the iron bars of his cell back in Kingsburrow, and he felt an ache of longing. Why
hadn't he stayed there, safe? He was no knight, to brave the wilds. And now it was
hopeless. Soon he'd be dead.
Some time later, he heard an awful rustle of feathers. He turned to see the owl
settle on the branch beside the nest. The owl said, "Your friend was tooo quick. I
cannot find him."
Benjamin held up the dagger. "Stay back."
The owl laughed. "Foool. You cannot defeat me. I have consumed a hundred mice,
and will consume a hundred more. Surrender your weapon and I will grant you the
mercy of being swallowed whole. Else I will devour you in pieces."
Benjamin's hand trembled violently. The owl stepped toward him.
Then, from behind the owl, came Francis's voice: "Enough! Release him. I
Benjamin couldn't believe it. Francis had climbed the tree, and now stood on the
branch with them. For a moment Benjamin dared to hope that Francis could
somehow bargain with the owl.
The owl's head rotated all the way around to face Francis. The owl said, "And
whoo are you?"
Francis stepped forward. "I am Francis, son of Michael and king of this realm." He
raised his sword so that its edge was aimed at the owl's throat. "I am your death, if
you defy me."
Benjamin felt a fresh rush of panic. Was Francis crazy?
The owl said, "I have dined on the bones of a hundred mice. But never a king.
Yoou will be a true delicacy, Francis, son of Michael."
The owl fluttered toward Francis. Its claws reached for him. Francis leaped at it,
his sword poised to strike. The owl panicked and tried to reverse course. Francis
thrust his sword straight into the owl's looming right eye. The owl screeched and
flopped backward, and Francis yanked the sword free and landed lightly on the
branch and kept advancing.
The owl shambled to its feet. Blood streamed from its ruined eye. Francis circled to
the owl's right, so that it couldn't see him. It turned to try to keep him in view. It
used its wing to wipe blood from its face, then hunched forward to seek Francis
with its good eye, and Francis stabbed that eye too, and the beast was blinded.
Then Francis hacked at the owl -- at its thigh, its belly, its wings. The owl moaned
and staggered away.
Then, as it teetered at the edge of the branch, Francis leapt onto its chest. He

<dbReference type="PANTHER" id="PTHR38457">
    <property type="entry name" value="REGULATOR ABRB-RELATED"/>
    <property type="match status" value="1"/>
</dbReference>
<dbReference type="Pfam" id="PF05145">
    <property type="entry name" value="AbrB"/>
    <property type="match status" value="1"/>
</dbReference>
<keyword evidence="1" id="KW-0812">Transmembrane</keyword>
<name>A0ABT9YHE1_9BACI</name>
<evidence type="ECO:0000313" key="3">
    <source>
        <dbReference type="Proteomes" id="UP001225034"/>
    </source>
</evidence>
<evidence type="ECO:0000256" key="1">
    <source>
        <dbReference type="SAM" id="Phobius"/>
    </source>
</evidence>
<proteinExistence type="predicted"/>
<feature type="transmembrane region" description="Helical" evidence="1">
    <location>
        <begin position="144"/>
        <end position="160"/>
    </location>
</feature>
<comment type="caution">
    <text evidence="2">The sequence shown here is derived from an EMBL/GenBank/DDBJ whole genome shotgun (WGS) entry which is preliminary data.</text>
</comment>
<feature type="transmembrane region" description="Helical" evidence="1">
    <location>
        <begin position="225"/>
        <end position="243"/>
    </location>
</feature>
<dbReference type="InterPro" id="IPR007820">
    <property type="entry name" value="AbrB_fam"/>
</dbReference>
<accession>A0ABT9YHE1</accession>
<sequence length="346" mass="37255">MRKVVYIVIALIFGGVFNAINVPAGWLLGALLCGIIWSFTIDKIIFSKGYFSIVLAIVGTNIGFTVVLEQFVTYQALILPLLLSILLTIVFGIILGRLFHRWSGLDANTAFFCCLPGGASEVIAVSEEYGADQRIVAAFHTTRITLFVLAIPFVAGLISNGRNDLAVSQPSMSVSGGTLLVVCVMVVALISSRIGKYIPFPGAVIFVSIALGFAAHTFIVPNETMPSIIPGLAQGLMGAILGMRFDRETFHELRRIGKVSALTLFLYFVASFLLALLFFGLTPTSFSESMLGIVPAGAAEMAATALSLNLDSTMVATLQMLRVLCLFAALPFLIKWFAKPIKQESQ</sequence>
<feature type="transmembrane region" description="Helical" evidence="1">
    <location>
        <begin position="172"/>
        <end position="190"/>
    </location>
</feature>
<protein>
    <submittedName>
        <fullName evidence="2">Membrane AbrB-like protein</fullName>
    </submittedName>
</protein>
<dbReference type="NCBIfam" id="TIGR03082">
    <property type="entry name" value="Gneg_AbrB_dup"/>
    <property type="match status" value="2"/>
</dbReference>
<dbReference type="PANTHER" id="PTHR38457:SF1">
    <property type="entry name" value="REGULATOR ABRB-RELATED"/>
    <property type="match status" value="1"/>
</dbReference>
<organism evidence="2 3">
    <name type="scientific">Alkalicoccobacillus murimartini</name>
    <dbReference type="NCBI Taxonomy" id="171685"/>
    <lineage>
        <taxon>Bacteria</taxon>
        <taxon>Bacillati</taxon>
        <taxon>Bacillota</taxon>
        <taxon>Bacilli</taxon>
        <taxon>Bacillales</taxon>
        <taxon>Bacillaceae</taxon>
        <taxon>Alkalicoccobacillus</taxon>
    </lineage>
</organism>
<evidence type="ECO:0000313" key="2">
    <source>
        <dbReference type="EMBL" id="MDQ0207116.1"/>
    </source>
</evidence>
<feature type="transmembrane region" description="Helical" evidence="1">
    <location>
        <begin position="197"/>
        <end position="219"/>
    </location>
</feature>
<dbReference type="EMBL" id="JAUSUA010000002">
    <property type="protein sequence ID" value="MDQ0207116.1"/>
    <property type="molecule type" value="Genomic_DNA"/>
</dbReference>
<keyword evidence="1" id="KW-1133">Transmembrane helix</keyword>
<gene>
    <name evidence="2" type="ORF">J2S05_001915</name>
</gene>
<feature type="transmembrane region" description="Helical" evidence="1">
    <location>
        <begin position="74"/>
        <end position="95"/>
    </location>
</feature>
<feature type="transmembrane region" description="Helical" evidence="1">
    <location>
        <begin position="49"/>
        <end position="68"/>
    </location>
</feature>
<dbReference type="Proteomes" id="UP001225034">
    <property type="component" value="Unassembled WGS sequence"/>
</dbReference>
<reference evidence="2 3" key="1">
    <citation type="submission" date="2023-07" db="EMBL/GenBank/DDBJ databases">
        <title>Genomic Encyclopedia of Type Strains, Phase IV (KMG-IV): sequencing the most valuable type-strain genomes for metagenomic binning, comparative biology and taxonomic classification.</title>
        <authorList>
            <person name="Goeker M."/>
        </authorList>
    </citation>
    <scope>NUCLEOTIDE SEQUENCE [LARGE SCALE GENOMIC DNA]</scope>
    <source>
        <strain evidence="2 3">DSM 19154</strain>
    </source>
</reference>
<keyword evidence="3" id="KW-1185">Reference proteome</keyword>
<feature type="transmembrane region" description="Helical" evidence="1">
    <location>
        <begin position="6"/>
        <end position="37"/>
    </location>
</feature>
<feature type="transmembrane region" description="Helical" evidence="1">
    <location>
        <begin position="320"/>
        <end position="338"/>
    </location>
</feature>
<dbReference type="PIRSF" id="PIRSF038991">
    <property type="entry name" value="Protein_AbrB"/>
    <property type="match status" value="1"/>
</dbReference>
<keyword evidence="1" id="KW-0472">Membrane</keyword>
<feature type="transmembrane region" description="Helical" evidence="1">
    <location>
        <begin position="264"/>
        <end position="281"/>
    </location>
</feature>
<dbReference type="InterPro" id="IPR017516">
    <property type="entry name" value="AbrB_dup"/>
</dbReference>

grabbed its feathers with his left hand and with his right he rammed his sword up
through the owl's throat, deep into its head. The owl toppled backward -- with
Francis still clutching it -- and together they plunged over the side.
Benjamin's pain gradually subsided. Then he climbed from the nest, walked along
the branch, and scrambled down the tree's trunk.
When he reached the ground, he found Francis waiting there, unharmed and resting
against the great mass of the owl's corpse.
Benjamin stared amazed at the beast. An owl was a thing out of nightmare, the
most feared of monsters, and Francis had just slain one quickly and with pitiless
efficiency. Benjamin had heard that Francis was a master swordfighter, but this
was beyond anything that Benjamin had imagined. Benjamin was even more
abashed now to have ever thought of raising a weapon against Francis. When
Francis had a sword in his hand, he was terrifying, unstoppable.
Benjamin said, "I can't believe you did that -- climbed up there, fought that thing
-- to save me."
Francis said simply, "You're one of my subjects. It's my duty to protect you."
Normally Benjamin would have bristled at being called anyone's subject, but now
he was too tired, sore, and grateful to be alive to care. So all he said was, "Thank
A few days later they crossed the border of the realm, and entered the lands of the
One night, by the light of the campfire, Benjamin asked Francis, "Tell me of this
beast that we go to slay. The one that . . . killed your father. What did Sir Timothy
say of it?"
Francis looked grim, and for a moment Benjamin was afraid that Francis wouldn't
answer, but then Francis said softly, "When I met with Sir Timothy, he was
delirious and near death, and much of what he told me was without sense. He
spoke of a black and barren land where nothing would grow -- as if some demonic
agency had leached all life from the soil. The very night my father's party entered
that land they were set upon by a strange creature. Sir Timothy whispered that it
was giant, with burning eyes and a voice like thunder. Clearly, these were the
fancies of madness. Still, I do not doubt that it is some formidable foe, to defeat a
band of knights."
Benjamin said, "What if it defeats you?" Benjamin was surprised to feel so
unhappy at the prospect.
Francis said, "Then my wise sister will rule, and the realm will likely be better for
These were brave, wry words, but beneath them Benjamin sensed something
colder. Francis had no intention of being defeated. He meant to crush this beast, as
he'd crushed every enemy he'd ever faced.